At 700 yards a black bear is a pinprick of a shadow, the illusion of a burnt stump more than an animal. It took binos on a tripod to confirm what I thought was a bear was really a bear. Jet black and fumbling around in an overgrown clearcut, chowing down on the meagre early spring vegetation, he was content in his space and not moving closer or further away. I was happy to sit and watch him.
The Remington M7600 comes through at the tail end of the spring season.
The previous spring started out in an identical manner; same time, same place. Walked in a few minutes from the vehicle and there was a bear. Like last year I was carrying the muzzleloader, on the wrong side of a river with no great way to close the distance. A fact that is almost comforting, considering it was my first day out in early April with almost three months of hunting ahead of me. There wasn’t anything pressing me to find a way to wade across, never mind skirting around a bad wind. I have a desire to hunt and filling a tag on the first day would really cut down my time in the field.
If I had known that I was going to run out the season in Region 2 without seeing another bear while hunting I may have made another decision. The Lower Mainland didn’t get much of a spring, coming in cold and wet then switching to a summer-like heat dome that had temperatures soaring in May. Grass patches burnt before they were lush, there was very little sign leaving me with the suspicion that the bears were moving at night and spending the majority of their time in brush, probably moving higher up the mountain early.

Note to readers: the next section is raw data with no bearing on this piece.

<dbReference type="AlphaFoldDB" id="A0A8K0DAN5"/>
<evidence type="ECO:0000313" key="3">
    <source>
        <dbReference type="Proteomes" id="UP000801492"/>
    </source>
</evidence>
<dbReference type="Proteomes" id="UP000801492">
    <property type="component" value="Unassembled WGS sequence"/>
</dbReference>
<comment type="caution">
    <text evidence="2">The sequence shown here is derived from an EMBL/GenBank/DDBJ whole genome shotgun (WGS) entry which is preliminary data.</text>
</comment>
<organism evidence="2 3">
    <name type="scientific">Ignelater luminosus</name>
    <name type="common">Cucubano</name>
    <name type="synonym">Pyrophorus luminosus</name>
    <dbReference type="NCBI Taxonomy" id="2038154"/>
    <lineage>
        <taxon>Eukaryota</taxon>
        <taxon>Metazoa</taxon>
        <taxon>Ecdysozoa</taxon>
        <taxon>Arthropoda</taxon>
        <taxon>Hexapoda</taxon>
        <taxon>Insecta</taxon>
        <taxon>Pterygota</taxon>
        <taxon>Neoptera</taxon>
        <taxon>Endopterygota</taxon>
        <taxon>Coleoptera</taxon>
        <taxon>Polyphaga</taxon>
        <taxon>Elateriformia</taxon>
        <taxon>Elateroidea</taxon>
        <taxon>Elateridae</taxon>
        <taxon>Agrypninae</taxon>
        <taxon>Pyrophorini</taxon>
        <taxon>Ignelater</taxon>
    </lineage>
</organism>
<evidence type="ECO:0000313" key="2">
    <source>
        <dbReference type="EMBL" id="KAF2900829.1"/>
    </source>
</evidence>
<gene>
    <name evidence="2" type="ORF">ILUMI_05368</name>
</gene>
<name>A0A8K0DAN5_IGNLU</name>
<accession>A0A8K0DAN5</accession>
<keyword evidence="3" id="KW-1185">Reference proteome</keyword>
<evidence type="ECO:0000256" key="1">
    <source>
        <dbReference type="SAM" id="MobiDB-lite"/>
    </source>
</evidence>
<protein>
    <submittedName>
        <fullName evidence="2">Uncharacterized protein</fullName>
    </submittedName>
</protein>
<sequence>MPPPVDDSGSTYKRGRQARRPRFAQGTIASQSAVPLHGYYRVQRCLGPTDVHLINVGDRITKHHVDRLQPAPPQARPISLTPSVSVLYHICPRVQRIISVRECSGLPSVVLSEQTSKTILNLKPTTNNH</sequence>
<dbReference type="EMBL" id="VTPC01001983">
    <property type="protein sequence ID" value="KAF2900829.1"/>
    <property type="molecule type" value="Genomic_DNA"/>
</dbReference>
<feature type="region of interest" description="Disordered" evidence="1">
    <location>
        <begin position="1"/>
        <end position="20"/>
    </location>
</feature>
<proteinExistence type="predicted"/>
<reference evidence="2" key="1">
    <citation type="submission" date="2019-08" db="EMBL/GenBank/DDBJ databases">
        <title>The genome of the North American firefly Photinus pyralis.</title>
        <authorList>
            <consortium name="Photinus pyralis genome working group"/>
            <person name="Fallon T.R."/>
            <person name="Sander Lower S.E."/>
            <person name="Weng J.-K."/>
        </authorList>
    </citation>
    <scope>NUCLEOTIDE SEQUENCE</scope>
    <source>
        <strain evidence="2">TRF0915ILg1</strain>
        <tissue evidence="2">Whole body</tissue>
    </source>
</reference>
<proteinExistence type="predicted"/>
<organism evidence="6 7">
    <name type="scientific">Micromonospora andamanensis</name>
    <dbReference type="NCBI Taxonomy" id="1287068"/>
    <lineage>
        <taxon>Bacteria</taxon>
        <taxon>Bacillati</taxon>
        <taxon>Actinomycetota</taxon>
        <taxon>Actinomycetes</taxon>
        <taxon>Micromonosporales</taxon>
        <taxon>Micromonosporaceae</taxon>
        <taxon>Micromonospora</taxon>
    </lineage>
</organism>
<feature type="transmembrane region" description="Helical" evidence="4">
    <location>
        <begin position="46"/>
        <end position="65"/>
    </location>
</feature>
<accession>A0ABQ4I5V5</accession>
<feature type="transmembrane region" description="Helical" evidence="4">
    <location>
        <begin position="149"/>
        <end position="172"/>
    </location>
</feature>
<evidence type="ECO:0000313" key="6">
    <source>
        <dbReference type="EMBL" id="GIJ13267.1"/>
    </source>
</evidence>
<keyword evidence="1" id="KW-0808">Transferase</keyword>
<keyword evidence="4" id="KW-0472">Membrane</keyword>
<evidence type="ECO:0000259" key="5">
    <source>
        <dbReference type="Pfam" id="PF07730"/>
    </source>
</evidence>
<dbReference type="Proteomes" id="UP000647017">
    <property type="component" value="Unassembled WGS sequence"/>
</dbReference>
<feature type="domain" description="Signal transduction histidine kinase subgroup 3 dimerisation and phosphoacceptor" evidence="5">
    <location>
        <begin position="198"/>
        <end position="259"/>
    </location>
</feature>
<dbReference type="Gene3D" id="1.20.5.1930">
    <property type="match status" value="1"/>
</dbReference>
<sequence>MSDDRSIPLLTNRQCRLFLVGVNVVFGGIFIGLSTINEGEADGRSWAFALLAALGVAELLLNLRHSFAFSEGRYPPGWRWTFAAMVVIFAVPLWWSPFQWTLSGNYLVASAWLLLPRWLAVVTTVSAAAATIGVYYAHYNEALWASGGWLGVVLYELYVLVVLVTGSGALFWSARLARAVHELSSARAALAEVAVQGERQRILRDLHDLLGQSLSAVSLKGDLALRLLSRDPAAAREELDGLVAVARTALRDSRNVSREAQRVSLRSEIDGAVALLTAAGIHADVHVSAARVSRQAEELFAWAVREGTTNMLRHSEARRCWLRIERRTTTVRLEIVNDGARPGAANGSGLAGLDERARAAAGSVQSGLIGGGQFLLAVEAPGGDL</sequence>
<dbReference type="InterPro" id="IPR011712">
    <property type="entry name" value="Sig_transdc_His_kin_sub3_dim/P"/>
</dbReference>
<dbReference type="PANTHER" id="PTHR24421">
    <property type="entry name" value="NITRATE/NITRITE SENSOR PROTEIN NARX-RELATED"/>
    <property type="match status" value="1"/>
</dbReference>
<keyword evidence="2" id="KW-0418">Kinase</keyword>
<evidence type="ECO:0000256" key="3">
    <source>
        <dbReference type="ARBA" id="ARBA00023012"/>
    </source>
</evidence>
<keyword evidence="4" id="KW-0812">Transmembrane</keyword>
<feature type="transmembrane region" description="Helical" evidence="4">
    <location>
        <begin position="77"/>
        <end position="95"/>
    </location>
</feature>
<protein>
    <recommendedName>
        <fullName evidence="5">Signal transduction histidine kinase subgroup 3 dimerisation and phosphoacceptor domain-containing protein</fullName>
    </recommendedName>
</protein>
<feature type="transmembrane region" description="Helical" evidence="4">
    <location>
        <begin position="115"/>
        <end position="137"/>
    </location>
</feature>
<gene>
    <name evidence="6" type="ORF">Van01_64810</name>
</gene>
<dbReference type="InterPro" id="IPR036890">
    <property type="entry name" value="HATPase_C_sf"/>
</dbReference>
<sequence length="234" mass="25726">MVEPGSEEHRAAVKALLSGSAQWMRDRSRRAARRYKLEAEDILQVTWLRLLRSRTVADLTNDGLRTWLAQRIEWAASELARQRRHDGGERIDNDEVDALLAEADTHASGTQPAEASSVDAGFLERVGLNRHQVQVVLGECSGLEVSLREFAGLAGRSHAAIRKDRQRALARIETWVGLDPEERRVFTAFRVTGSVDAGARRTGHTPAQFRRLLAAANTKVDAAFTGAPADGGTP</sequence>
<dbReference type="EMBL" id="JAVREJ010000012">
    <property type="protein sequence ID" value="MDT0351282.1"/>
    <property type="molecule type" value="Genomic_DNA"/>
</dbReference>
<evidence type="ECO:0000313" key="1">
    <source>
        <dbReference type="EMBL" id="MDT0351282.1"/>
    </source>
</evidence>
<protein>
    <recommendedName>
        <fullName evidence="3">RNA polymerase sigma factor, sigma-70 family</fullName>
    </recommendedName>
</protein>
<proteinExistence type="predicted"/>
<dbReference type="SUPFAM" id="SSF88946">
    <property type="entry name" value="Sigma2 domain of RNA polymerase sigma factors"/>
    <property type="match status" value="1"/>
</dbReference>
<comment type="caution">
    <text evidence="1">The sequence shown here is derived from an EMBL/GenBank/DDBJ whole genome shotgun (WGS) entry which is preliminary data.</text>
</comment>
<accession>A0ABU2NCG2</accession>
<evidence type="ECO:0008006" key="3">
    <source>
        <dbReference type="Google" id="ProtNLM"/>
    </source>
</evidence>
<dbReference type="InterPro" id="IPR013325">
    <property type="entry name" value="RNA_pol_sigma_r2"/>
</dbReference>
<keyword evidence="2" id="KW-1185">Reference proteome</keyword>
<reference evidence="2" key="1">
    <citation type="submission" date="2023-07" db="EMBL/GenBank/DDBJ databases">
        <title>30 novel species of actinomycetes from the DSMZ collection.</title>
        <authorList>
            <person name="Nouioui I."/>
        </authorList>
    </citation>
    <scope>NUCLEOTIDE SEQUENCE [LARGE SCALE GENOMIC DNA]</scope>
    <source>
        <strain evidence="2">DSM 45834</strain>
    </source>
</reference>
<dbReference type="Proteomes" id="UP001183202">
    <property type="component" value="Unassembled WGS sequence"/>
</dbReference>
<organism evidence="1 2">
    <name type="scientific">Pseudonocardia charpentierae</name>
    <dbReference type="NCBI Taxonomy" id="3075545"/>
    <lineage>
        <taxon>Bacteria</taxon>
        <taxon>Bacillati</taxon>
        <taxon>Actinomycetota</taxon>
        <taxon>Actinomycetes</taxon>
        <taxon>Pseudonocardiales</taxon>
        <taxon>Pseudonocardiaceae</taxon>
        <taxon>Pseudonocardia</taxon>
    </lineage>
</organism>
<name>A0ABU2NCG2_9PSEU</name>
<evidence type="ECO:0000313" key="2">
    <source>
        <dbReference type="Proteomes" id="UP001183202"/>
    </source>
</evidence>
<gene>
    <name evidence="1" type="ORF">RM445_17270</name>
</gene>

One week after the spring black bear closed in my home area I hightailed it north. With a season that runs two weeks longer and rain the day before there was a clearcut calling my name. Last year I had blown a stalk on two black bears in this same spot and it didn’t disappoint again, fifty feet in from the top of the cut the rubbed hide of a bear glowed in the sun. For over an hour I watched, waited and finally my 30-06 barked. The small boar didn’t go far, rolling downhill through the brush and making me work to drag him out, which is only fair. With the freezer full again it’s time to get out fishing more.
See you on the water or the mountain.